No.14 yeast (Kanazawa yeast)

   This yeast is developed and isolated by the Regional Taxation Bureau of Kanazawa. (Kanazawa city is a major city of Hokuriku region in Japan.) This is referred to as modern yeast compared with classic yeast like No.6, 7 and 9. This yeast created low acidity and soft Ginjo aroma like a fresh banana, and good at cool fermentation. 

No. 1801 yeast

   This yeast is created by crossing No.9 yeast and No.1601 yeast. This yeast ferment strongly and has low acidity and low foaming. No.1801 yeast creats a lot of aroma like an apple. The Sake which uses this yeast has performed well in competitions. However, it is said that the Sake made using this yeast can also be bitter on the palate.

Low foaming yeast

   When the yeast ferment, cardon dioxide bubbles are created. This bubbles are sticky and sometimes enormous amounts as much as half the fermentation tank. In this case, extra space is needed in the tank to avoid the overflowing, and cleaning the sticky foam is needed to avoid the risk of contamination. Low foarming yeast is isolated from the mutated yeast when they yeast multipy, although the mutation rate is extremely low, and multiply them by Brewing Society of Japan. Low foaming yeast is distinguished from the original foaming version by adding the figure "01" afterwards. For exmaple, No.9 yeast is original yeast, and if the yeast name is No.901, this is low foaming yeast of No. 9 yeast.          

Ambient yeast (wild yeast)

   Ambient yeast is used in old days before that the science is not imporved yet. Compared with wine, ambient yeast fermentation with Sake is much risky due to the low acidity. However, these days, some Sake brewers challenge brewing Sake with using ambient yeast.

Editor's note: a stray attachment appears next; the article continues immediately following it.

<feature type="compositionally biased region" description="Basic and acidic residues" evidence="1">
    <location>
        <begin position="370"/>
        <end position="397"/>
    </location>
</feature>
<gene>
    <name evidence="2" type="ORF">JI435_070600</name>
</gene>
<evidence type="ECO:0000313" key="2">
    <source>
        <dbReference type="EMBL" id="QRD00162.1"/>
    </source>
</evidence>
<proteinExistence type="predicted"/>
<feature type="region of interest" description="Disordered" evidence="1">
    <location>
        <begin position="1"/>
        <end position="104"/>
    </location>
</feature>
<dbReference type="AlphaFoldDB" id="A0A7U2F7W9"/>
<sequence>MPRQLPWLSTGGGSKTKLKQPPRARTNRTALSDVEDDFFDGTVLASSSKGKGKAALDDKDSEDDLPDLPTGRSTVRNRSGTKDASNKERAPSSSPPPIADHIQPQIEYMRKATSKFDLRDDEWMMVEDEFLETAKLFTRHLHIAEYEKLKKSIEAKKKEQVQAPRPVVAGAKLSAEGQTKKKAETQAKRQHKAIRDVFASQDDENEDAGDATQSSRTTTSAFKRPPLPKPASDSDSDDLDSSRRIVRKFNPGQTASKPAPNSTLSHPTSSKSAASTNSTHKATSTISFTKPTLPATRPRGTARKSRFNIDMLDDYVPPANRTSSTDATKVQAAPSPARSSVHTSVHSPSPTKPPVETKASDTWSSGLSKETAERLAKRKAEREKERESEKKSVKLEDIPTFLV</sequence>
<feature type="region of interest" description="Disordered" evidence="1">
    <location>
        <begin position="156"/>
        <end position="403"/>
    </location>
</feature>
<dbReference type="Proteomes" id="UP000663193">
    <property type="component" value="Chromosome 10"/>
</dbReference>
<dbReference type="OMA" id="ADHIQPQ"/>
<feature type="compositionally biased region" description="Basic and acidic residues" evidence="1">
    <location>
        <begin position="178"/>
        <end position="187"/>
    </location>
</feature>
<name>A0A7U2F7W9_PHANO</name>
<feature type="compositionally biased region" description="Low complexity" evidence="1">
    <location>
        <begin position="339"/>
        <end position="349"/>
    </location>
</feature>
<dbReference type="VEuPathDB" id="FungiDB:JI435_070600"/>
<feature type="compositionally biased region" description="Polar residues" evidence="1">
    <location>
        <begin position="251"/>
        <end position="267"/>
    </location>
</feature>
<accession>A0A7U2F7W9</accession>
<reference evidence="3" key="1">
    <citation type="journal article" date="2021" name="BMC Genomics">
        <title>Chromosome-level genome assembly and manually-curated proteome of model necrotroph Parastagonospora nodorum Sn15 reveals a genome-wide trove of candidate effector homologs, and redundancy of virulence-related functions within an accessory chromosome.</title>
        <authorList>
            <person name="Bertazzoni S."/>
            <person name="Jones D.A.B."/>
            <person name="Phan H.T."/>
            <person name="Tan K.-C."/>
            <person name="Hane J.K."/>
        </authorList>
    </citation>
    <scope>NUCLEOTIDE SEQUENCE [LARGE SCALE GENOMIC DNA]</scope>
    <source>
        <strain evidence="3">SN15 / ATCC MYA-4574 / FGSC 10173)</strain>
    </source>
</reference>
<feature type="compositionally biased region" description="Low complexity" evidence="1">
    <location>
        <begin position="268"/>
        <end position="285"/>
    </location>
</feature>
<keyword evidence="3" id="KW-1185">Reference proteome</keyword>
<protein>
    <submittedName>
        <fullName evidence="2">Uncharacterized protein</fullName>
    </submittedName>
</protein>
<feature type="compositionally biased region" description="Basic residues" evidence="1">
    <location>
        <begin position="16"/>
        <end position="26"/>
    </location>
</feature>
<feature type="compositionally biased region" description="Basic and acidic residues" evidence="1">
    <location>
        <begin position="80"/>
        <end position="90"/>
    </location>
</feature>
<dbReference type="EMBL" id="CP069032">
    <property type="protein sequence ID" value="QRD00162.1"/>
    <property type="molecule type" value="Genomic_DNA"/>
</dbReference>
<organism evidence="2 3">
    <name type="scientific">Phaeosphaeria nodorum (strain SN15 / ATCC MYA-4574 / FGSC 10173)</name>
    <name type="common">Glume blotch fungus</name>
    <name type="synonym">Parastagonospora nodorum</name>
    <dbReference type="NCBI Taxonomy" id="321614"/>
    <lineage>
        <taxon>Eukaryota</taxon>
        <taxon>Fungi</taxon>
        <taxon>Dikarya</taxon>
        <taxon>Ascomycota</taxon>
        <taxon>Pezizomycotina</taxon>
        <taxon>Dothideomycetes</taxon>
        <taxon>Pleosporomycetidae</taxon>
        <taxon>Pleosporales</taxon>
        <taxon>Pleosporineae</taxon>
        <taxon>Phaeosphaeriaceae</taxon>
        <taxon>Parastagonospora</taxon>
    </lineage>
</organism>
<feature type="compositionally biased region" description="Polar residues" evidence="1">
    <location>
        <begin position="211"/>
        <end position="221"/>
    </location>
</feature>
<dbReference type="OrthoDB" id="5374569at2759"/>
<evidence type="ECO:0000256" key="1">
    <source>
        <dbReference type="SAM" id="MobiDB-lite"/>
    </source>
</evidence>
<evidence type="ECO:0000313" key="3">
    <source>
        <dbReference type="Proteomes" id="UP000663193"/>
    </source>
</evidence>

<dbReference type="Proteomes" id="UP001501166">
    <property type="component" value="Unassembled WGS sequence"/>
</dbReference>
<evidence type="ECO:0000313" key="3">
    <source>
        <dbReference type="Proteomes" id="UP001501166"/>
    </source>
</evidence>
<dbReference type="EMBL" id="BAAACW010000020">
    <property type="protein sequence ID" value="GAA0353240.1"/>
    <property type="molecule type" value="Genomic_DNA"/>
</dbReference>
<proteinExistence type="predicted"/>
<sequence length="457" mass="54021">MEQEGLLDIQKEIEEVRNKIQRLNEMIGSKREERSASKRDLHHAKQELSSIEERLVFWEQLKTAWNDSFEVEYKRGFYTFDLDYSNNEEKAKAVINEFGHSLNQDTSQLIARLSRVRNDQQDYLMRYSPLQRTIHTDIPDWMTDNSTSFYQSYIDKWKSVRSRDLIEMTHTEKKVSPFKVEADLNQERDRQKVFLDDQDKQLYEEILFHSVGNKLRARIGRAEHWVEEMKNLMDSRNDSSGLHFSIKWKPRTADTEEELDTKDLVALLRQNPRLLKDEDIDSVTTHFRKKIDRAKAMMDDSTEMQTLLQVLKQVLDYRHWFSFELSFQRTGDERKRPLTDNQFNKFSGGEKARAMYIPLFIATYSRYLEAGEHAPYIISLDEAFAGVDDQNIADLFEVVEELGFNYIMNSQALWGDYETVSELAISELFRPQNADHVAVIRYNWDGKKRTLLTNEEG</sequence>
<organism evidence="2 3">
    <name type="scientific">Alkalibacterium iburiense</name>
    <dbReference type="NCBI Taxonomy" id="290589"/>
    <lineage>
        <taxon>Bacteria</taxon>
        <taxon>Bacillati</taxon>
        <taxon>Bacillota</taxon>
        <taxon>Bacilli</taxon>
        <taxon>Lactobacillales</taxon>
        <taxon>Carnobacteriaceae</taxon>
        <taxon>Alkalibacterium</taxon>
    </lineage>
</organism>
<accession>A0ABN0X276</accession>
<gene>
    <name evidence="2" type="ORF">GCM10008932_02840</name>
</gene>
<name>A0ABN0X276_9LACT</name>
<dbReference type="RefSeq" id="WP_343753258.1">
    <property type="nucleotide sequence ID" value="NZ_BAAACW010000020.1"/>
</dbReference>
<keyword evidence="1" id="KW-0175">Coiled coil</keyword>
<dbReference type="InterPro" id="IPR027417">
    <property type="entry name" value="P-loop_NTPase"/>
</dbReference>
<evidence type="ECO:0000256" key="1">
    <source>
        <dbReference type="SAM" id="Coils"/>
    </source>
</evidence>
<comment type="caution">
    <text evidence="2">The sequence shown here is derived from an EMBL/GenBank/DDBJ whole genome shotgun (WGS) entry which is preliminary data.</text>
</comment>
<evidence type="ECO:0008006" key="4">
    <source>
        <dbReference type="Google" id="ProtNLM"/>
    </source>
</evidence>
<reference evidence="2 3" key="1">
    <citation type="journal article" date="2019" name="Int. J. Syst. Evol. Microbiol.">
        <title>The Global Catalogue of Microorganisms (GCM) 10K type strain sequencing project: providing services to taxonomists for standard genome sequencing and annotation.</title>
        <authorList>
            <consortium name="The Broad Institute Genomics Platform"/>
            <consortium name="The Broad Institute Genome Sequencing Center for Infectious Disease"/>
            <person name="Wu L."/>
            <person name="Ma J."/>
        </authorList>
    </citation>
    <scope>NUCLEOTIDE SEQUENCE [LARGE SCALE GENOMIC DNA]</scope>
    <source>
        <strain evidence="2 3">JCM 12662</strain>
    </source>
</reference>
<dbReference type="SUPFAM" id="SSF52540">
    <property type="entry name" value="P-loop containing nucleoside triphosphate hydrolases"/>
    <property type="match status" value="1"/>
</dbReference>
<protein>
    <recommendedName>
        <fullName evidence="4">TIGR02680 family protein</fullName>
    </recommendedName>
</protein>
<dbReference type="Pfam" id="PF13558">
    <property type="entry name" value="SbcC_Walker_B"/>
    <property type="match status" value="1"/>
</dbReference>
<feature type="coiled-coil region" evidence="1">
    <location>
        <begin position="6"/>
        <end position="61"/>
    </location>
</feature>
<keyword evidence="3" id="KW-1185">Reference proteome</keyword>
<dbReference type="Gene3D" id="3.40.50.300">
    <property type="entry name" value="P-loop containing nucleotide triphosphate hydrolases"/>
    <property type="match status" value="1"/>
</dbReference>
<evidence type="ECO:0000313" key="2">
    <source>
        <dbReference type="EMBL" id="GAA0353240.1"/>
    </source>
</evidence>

Proprietary yeast & prefectual and regional yeast

   Some brewers isolated thier unique yeasts from other sources in nature, for example, flower yeast which is derived from flowers. Sometimes the yeast has prefectual and regional style which is isolated from a specific yeast strain. 

Blending yeast

   Some brewers uses a combination of the yeast. It is becoming increasingly common to blend yeast. 

  ・Add a mix of yeast strains into fermentation starter.

  ・Create multiple fermentation starters, and combine them when the main fermentaiton starts.

  ・Create different batches which uses different yeast and combine after the fermentation is completed.


Based on the research of NRIB (National Research Institue of Brewing), No.7, No.9, No.10, No.14 are relatives, although they have different characteristics. They are group No.7. However, No.6 and No.11 is similiar to them, but, they decided them different relative yeasts from No.7 group. 

If you study the yeast of Japanese Sake, I think you can imagin the taste of the Sake and enjoy choicing Sake in Sake shop.